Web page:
And now, a gritty detour into the world of how pop songs actually get made, and how the people who really drive the Top 40 creative process get paid. This morning, the internet turned up a track that features an unheard recording by nu-R&B crooner Frank Ocean, except the song, “PDA,” was actually released in 2009 on the Backstreet Boys’ last attempt at a comeback album, This Is Us. We don’t know for sure, but the chances are that this is a reference track Ocean penned and recorded for the boys from Orlando before he became the sensitive R&B progressive we all know him as today.
It’s a well-known fact that before he took the name Frank Ocean, he was Lonny Breaux, who spent his days ghostwriting pop tunes for artists like Justin Bieber and John Legend. But now that Ocean is an Odd Future cohort who’s found the sweet spot between critical respectability and mainstream attention, it’s disarming to hear him sing a by-the-numbers pop song, a track so bland that it made a Backstreet Boys record.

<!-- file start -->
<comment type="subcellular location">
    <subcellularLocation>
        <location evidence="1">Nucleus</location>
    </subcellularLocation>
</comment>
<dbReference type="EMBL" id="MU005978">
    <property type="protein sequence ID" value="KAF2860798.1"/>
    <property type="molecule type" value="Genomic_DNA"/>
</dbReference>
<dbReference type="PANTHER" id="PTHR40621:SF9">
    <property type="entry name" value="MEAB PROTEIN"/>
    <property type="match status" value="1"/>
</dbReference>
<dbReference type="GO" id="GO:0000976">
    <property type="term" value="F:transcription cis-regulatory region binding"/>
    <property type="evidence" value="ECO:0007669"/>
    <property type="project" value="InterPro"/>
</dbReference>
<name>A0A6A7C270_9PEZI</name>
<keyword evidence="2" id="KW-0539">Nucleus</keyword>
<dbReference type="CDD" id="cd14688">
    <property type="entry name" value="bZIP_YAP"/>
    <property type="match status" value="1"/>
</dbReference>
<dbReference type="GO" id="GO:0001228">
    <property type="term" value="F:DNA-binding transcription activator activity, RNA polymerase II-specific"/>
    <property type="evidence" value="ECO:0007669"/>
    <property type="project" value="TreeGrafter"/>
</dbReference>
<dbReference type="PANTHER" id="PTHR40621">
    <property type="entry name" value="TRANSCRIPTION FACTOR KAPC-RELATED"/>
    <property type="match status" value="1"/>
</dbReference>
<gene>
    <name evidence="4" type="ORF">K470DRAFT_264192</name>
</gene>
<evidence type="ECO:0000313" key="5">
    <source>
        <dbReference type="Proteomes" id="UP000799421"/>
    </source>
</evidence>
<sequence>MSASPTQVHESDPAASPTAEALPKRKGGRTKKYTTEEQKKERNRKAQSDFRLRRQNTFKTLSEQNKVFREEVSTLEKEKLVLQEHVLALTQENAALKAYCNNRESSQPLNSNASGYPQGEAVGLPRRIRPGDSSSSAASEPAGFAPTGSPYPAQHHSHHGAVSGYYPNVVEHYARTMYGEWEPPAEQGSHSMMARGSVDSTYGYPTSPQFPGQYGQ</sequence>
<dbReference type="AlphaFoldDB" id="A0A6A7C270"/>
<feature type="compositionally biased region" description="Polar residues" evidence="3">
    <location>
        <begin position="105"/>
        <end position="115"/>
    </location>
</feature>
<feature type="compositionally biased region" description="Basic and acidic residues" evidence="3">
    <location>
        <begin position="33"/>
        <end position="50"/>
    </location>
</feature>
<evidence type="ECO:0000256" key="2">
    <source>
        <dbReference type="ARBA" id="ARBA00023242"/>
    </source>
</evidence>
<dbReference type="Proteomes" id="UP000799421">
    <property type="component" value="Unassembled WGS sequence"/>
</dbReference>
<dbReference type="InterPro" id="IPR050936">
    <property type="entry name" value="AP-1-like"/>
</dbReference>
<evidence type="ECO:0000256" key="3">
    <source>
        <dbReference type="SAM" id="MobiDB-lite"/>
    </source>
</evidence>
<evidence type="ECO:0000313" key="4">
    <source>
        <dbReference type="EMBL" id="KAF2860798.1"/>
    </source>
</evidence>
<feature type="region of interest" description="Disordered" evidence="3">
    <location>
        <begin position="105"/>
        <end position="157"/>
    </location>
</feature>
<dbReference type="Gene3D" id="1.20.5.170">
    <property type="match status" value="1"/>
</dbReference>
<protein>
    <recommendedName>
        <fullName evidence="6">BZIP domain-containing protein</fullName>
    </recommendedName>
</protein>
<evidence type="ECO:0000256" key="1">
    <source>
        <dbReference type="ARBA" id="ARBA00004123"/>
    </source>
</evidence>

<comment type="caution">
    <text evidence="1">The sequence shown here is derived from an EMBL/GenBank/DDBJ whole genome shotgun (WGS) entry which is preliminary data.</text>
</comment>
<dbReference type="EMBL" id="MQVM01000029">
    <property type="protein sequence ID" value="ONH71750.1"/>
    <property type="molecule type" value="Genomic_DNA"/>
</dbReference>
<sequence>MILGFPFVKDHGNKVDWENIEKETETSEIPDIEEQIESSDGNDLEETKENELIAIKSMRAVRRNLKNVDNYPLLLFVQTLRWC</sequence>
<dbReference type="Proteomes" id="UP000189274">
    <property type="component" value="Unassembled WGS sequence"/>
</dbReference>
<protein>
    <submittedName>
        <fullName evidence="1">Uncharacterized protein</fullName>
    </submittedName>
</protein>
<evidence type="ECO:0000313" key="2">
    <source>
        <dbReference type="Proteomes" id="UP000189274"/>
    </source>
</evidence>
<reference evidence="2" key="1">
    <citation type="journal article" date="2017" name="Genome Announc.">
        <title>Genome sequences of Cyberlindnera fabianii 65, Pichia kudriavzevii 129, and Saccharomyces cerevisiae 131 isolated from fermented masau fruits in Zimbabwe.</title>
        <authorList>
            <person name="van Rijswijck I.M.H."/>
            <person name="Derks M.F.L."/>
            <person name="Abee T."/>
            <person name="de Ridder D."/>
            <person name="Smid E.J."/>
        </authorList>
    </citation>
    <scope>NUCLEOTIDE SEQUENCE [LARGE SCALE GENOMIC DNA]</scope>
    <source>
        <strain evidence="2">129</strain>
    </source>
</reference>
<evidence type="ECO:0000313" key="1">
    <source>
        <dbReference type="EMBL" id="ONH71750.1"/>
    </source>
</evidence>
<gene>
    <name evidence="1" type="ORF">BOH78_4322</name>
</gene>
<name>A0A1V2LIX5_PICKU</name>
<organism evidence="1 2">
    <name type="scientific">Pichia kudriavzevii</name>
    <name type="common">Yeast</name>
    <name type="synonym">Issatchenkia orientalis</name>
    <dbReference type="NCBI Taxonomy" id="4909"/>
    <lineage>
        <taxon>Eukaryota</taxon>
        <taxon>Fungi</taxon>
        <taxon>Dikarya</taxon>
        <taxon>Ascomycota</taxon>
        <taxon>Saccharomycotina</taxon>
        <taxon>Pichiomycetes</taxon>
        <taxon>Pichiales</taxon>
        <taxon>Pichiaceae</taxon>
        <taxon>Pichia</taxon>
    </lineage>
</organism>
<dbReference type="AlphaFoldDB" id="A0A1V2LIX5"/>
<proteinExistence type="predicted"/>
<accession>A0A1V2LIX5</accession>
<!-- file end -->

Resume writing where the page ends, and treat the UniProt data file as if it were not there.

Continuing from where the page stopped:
While “PDA” isn’t a disaster, it’s a far cry from compelling, introspective material like “Songs for Women” and “Thinking About You,” songs that, while they still fit within the mold of R&B as we know it, establish Ocean as a singular figure in it, at least far as image is concerned. How many other singers do you know who run around in a music video in a Kimono and Jordans? Maybe the lesson here is that, for a paycheck, no one is above writing a song about making out at H&R Block, with chorus that goes, “Your PDA/I want your PDA.” Yep.
Check out the song here.